The UK will leave the EU tomorrow. It is well known, and the UK enters into a standstill phase for the rest of the year. There is unlikely to be a significant market reaction. The key date now becomes the end of the year. The UK and EU will negotiate the new trade relationship. The UK wants a deal free-trade deal similar to the one struck between the EU and Canada, which also is not predicated on regulatory alignment. And it wants the agreement by the end of the year. The EU says that it is too shallow of a deal for such an important trading partner and that the end of the year is too soon.
The euro has held above $1.10 today while trading within yesterday’s range (~$1.0990-$1.1030). Although the downside momentum has eased, it is not clear that a meaningful low is in place. The topping pattern warns of risk toward $1.0960 and possibly even last year’s low near $1.0880. A move above $1.1050 may help stabilize the tone. There are a couple of options expirations to note today. There is one for 1.3 bln euros at $1.0985 and another for 1.2 bln euros at $1.10. Sterling is little changed as it straddles the $1.30 level ahead of the central bank announcement. Tactically, we are more inclined to fade the initial reaction to the rate decision. Any relief rally on a standpat outcome may prove short-lived as rate cut expectations may continue to hand over the market, while a sell-off on a rate cut may prove a buying opportunity. There is a GBP350 mln option at $1.2975 that will be cut today and one for about GBP585 mln at $1.3100, which looks safe.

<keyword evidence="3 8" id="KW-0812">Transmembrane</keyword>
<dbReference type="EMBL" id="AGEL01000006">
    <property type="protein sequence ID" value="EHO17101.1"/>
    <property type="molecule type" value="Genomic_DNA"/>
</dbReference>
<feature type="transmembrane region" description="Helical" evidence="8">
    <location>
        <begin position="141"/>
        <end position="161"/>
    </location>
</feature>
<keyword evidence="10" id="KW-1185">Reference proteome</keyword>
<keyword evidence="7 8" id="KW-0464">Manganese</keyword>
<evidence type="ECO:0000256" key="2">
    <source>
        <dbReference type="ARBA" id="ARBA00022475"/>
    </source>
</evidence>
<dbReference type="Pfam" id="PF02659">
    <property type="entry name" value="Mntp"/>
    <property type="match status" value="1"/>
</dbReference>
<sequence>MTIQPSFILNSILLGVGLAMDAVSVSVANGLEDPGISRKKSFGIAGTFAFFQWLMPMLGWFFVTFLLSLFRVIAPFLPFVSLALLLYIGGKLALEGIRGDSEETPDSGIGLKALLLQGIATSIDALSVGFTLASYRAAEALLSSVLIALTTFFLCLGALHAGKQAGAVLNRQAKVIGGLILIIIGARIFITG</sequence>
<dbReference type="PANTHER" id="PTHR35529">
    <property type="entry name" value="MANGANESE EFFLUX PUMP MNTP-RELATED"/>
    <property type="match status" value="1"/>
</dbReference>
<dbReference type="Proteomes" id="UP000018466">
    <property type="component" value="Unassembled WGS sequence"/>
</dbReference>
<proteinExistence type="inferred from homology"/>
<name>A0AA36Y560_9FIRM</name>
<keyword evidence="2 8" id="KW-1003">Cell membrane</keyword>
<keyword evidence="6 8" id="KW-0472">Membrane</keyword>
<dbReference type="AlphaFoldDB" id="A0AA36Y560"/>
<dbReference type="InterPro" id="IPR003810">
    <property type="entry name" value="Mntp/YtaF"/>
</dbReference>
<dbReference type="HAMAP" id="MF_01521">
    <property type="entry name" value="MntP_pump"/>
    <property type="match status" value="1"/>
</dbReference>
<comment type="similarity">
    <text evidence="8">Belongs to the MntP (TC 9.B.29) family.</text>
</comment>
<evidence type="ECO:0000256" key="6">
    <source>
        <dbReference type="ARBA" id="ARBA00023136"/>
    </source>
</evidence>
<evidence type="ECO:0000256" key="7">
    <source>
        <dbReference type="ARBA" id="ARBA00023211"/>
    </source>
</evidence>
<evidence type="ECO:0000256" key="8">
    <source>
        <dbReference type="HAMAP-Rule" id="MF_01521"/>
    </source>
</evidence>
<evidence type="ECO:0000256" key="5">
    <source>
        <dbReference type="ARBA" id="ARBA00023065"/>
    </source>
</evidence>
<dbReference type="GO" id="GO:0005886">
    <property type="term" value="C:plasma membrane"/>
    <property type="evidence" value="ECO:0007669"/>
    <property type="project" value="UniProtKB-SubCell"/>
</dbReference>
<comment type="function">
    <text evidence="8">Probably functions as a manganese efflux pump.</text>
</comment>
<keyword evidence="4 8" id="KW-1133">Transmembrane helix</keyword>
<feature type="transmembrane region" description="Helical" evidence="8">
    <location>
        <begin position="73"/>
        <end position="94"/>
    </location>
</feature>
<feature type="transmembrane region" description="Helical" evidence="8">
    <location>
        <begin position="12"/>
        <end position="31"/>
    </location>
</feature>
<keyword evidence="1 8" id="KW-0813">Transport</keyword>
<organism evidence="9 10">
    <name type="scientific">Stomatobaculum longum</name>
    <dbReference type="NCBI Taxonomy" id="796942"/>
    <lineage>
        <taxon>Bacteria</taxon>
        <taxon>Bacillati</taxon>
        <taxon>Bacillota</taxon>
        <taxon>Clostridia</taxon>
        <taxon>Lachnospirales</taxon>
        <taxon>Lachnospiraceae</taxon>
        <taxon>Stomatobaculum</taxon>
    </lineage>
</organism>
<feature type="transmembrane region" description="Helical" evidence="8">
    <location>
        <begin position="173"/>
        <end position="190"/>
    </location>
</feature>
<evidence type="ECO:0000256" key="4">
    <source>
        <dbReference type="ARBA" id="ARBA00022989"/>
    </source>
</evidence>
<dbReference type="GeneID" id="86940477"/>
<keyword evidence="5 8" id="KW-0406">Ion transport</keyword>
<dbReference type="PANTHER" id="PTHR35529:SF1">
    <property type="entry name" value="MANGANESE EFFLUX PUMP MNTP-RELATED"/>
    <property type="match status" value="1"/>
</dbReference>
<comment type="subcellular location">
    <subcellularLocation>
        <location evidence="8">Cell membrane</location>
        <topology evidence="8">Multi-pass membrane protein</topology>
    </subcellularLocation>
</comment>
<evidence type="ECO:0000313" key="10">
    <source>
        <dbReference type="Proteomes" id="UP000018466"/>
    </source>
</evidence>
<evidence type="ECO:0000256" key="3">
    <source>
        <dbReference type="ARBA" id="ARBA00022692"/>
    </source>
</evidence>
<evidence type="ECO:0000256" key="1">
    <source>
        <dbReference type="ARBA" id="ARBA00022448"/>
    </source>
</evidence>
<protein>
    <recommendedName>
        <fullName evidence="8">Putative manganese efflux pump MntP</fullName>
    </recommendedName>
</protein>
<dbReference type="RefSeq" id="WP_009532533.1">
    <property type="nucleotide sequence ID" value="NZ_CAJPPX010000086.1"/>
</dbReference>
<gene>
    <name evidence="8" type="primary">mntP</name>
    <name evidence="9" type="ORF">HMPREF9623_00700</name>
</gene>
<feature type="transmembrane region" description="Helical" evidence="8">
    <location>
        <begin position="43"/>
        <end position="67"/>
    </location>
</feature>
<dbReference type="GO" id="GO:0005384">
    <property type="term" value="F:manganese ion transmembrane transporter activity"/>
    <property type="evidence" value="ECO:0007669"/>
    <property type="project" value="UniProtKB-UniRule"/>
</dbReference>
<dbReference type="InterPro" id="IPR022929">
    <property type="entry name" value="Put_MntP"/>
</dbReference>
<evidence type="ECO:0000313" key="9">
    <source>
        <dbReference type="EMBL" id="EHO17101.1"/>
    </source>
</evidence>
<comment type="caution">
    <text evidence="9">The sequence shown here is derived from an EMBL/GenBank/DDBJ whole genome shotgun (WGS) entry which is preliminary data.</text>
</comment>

The cautious optimism of Fed Chair Powell did not arrest the swing in the pendulum of market sentiment toward a rate cut. The implied yield of the December 2020 fed funds futures contract fell four basis points to 1.23%, the lower end a three-and-a-half-month trading range. It is now implies a yield of 1.205%. The 10-year yield slipped back below 1.60% to levels not seen since the first part of last October. The Fed offered minor tweaks in the economic assessment, which included the softening of the description of household consumption and a five basis point increase in the interest paid on reserves. The risks seemed still aligned to the downside. The take-away is simply that there has not been a material change in the Fed’s understanding of the economy and the gap between the standpat Fed policy to the market expectations. However, the Powell underscore the commitment to reach the 2% PCE deflator target, which gave a dovish cast to the meeting outcome.